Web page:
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    +1 for teaching me about the Box Spacer. It certainly seems like it would be adequately sturdy, but is supporting a regular box this way actually permitted per 314.23(f)? Sep 19, 2022 at 20:58
  • @pericynthion Assuming this link to a bunch of code details on a Utah govt. site is correct, the text of 314.23f is (going piece by piece, my comments in bold): An enclosure that contains a device(s), other than splicing devices, or supports a luminaire(s), lampholder, or other equipment and is supported by entering raceways sure sounds like adding a second box, shall not exceed 1650 cm3 (100 in.3) in size. which is not a problem, we're talking more like 30 cubic inches Sep 19, 2022 at 22:06
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    @Harper-ReinstateMonica agreed they count as short conduits, but where are the required "threaded entries or hubs identified for the purpose"? A typical 4" box does not have threaded entries, unlike e.g. Bell 5341-0 which does. Does the Halex 91641 qualify as a "hub identified for the purpose [of supporting the box]"? I can't find such an identification. In terms of practical robustness, grounding continuity etc I'm sure it's fine, but an inspector might quibble. Sep 20, 2022 at 0:26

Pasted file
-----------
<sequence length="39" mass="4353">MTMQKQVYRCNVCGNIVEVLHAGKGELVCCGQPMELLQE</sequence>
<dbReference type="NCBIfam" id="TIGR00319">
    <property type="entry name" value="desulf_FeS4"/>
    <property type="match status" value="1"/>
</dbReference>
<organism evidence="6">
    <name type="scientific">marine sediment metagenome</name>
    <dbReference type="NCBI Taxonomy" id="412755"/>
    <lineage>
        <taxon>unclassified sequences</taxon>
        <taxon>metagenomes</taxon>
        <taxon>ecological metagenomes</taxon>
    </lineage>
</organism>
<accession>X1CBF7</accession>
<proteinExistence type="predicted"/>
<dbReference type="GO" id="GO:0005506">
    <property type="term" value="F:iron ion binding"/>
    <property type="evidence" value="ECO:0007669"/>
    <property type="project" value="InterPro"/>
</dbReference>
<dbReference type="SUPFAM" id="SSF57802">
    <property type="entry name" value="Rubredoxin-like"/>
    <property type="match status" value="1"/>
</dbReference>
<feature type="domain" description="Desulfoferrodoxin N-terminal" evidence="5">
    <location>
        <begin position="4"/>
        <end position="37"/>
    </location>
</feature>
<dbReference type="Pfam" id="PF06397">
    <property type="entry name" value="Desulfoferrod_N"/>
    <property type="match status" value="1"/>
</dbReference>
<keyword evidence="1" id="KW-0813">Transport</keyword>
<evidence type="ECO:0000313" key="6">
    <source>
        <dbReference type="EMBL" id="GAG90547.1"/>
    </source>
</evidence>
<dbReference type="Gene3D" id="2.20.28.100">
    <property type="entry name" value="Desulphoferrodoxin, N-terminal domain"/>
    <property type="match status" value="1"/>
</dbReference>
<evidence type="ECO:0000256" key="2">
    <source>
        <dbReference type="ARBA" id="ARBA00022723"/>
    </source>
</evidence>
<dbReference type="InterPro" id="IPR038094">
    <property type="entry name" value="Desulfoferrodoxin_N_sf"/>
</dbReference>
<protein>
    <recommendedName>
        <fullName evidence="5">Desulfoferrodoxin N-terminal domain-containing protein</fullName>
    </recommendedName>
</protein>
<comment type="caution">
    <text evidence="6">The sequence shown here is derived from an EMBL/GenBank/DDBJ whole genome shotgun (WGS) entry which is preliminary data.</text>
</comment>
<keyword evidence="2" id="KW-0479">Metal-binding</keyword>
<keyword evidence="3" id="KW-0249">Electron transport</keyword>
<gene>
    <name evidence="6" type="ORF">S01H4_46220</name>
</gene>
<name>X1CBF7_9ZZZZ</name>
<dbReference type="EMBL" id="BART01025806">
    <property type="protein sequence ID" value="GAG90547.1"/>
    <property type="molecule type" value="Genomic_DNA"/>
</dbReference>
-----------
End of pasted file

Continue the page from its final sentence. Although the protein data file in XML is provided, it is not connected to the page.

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    @pericynthion You've convinced me that the point is enough of a "subject to interpretation"/gray area that the only SURE answer is going to be from your AHJ. The opinion of people on the internet does not matter. Sep 20, 2022 at 0:35